"June 2, 2012: Crabs Show in the Tidal Pools" Nisqually National Wildlife Refuge Travelogue by glabah
Nisqually National Wildlife Refuge Travel Guide: 26 reviews and 321 photos
The tidal mud flats of the Nisqually estuary and reach continue to revert to their original habitats.
Comparing this photo of the mudflats to those in previous travelogues it is possible to see that a lot of the debris has been washed away, compared to two years ago.
More and more sculpting of the mudflats is taking place as time goes on, leaving more tidal pools throughout the mud flats.
However, one little unique piece of the puzzle has started to appear (at least, it is the first time I have seen them in on the mud flats!): a very large number of crabs were running through, in, and around the tidal pools along the boardwalk.
Now, the fact that crabs are in the area should not be surprising, as the true mouth of the Nisqually River is very popular with crabbers, and crabbing is one of the favorite activities of those that launch their boats from the Nisqually Reach and its Boat Ramp.
However, some of these crabs were in tidal pools very close to the new dike.
This is another sign that the tideflats are rapidly turning back into their natural state. Remember, these tideflats were turned into farmland for over 100 years, so the rapid reappearance of such things as crabs is a huge step forward.
Shore birds have been in the restored tide flats for a long time now, but the re-emergence of crabs is certainly one major step towards this becoming an active ecosystem filled with all manner of life.
Which means our little killdeer, feeding in the mudflats, may slowly get more and more things to eat.
A month ago, there was a fairly big group of hooded mergansers hanging out in the tidal waters that had submerged the tideflats at high tide.
Today, there are hooded mergansers in a more expected place: the fresh water pond near the Twin Barns.
They are females with young ones, however. There are no signs of males.
Possibly the group seen last month was on its way to breeding grounds further north. It certainly doesn't seem possible that they would have chosen mates, hatched eggs, and gotten the youngsters this far along in only 1 month.
There is no question, however, that the Canada geese have had their young for a while. For reasons known only to themselves, here they have decided to walk across the tidal mudflats with their young - 6 adults and quite a number of little ones.
This would seem to be a dangerous was to get around, considering that bald eagles have no hesitation about eating adult Canada geese if one presents itself in the wrong way.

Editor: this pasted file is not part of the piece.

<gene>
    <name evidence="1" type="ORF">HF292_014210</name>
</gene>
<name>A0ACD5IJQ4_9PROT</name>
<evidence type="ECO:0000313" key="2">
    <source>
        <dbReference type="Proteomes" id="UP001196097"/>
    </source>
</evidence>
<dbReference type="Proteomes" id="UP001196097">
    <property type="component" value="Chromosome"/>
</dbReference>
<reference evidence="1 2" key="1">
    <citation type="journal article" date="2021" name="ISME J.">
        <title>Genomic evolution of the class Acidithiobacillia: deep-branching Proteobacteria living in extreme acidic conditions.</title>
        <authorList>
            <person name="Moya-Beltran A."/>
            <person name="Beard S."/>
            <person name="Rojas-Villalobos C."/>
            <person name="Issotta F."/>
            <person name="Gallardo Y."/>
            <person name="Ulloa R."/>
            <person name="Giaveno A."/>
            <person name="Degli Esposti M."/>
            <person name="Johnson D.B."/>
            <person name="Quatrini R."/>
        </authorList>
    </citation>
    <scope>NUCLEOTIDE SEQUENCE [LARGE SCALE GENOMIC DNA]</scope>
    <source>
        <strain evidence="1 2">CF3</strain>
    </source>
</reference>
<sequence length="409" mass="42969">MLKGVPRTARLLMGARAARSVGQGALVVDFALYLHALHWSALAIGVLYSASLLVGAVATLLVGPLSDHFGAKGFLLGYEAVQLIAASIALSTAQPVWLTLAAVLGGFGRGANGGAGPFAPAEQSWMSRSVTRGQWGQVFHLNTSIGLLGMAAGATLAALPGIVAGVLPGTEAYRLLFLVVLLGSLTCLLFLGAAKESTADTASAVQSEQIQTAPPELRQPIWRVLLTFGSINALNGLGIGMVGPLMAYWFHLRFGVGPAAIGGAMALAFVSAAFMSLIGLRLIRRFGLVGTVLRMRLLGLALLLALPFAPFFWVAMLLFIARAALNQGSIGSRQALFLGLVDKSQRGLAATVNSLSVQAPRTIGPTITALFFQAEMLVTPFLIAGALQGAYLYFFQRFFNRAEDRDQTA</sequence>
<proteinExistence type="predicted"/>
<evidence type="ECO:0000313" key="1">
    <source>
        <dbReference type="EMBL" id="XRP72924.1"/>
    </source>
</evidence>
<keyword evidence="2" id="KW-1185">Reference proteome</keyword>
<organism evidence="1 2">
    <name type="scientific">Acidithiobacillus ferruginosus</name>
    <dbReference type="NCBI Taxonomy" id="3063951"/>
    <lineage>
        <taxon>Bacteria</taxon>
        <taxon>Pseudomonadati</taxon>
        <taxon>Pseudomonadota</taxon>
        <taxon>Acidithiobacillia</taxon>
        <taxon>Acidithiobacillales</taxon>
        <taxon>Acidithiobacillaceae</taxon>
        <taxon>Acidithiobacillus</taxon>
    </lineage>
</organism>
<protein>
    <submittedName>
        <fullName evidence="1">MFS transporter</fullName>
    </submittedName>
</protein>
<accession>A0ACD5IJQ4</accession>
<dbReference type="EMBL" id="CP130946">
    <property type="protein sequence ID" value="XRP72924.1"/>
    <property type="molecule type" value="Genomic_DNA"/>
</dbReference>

However, for whatever reason, these have decided to walk in such a place that is frequented by such predators. Perhaps it is less risky than the alternative, due to the open nature of the mud flats they can see trouble coming?
Whimbrels are some of the larger shore birds that wander though Nisqually National Wildlife Refuge. They generally come through Puget Sound in spring and are somewhat different in their routes in fall. However, supposedly they breed in the arctic and one would think they would have already passed through by early June.
However, here they are at the edge of the water.
High tide really gives a different perspective about what is out there in the water, as it helps flush the birds closer to the new Dike Trail and allows them to be seen easier.
However, unless they hadn't moved, my traveling companion would probably not have noticed them as they were pretty far out there. I know that I would certainly not have noticed them as they were originally positioned so they blended in with the brown background of the mudflats. The water's edge was still pretty far out there and these pushed the limits of what I could photograph, and even here you can't see the curved beaks of the birds that definitely tell what they are.
Some sources do say that few and scattered whimbrel non-breeding adults do sometimes spend the summer in lower latitudes in favored ecosystems.
If this group of 30 to 40 birds does decide to spend the summer here, it could be a very good indication of the quality of food available in the rapidly restoring estuary. This huge group is certainly more than a few scattered individuals.
It may be high tide and it may be miles to the nearest barn, but that doesn't seem to matter to these barn swallows, which are well out on the tideflats.
Swallows of various colors are very active in the refuge during these months. Tree swallows, cliff swallows, and the occasional purple martin round out the population of swallows here, though once or twice I'm fairly certain I have seen Northern Rough-Winged Swallows and a few Violet-Green Swallows here as well.
Kingfishers were around, but were strangely quiet. Possibly, they didn't want to attract attention as they are feeding young in nest cavities, but that is just a guess.
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